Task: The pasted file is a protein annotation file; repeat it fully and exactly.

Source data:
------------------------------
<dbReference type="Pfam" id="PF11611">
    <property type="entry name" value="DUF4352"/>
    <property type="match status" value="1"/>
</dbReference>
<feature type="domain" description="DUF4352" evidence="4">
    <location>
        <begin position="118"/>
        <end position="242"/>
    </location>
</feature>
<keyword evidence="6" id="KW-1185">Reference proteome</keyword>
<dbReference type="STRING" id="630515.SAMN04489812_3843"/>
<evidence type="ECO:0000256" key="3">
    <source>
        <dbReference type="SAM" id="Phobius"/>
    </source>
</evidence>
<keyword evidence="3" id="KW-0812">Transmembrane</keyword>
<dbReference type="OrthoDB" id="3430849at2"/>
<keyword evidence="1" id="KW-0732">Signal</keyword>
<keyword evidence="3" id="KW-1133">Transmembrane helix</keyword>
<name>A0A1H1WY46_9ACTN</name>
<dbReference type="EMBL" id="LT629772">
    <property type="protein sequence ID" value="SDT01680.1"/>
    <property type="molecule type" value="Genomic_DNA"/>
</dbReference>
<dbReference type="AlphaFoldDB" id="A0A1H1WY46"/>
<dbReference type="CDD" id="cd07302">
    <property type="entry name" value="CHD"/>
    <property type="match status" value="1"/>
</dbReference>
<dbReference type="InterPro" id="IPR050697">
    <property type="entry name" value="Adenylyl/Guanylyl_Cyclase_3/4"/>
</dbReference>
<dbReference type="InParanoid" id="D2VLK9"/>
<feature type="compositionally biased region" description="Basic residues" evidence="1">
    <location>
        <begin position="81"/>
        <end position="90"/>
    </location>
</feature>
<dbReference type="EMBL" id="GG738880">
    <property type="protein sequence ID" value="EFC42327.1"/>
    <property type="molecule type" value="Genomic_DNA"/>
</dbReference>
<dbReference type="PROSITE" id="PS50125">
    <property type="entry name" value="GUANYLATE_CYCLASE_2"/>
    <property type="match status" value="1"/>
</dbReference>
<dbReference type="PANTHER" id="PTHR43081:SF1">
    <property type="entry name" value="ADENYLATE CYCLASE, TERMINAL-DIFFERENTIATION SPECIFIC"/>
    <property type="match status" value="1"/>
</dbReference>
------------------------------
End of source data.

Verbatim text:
<dbReference type="Pfam" id="PF11611">
    <property type="entry name" value="DUF4352"/>
    <property type="match status" value="1"/>
</dbReference>
<feature type="domain" description="DUF4352" evidence="4">
    <location>
        <begin position="118"/>
        <end position="242"/>
    </location>
</feature>
<keyword evidence="6" id="KW-1185">Reference proteome</keyword>
<dbReference type="STRING" id="630515.SAMN04489812_3843"/>
<evidence type="ECO:0000256" key="3">
    <source>
        <dbReference type="SAM" id="Phobius"/>
    </source>
</evidence>
<keyword evidence="3" id="KW-0812">Transmembrane</keyword>
<dbReference type="OrthoDB" id="3430849at2"/>
<keyword evidence="1" id="KW-0732">Signal</keyword>
<keyword evidence="3" id="KW-1133">Transmembrane helix</keyword>
<name>A0A1H1WY46_9ACTN</name>
<dbReference type="EMBL" id="LT629772">
    <property type="protein sequence ID" value="SDT01680.1"/>
    <property type="molecule type" value="Genomic_DNA"/>
</dbReference>
<dbReference type="AlphaFoldDB" id="A0A1H1WY46"/>
<dbReference type="CDD" id="cd07302">
    <property type="entry name" value="CHD"/>
    <property type="match status" value="1"/>
</dbReference>
<dbReference type="InterPro" id="IPR050697">
    <property type="entry name" value="Adenylyl/Guanylyl_Cyclase_3/4"/>
</dbReference>
<dbReference type="InParanoid" id="D2VLK9"/>
<feature type="compositionally biased region" description="Basic residues" evidence="1">
    <location>
        <begin position="81"/>
        <end position="90"/>
    </location>
</feature>
<dbReference type="EMBL" id="GG738880">
    <property type="protein sequence ID" value="EFC42327.1"/>
    <property type="molecule type" value="Genomic_DNA"/>
</dbReference>
<dbReference type="PROSITE" id="PS50125">
    <property type="entry name" value="GUANYLATE_CYCLASE_2"/>
    <property type="match status" value="1"/>
</dbReference>
<dbReference type="PANTHER" id="PTHR43081:SF1">
    <property type="entry name" value="ADENYLATE CYCLASE, TERMINAL-DIFFERENTIATION SPECIFIC"/>
    <property type="match status" value="1"/>
</dbReference>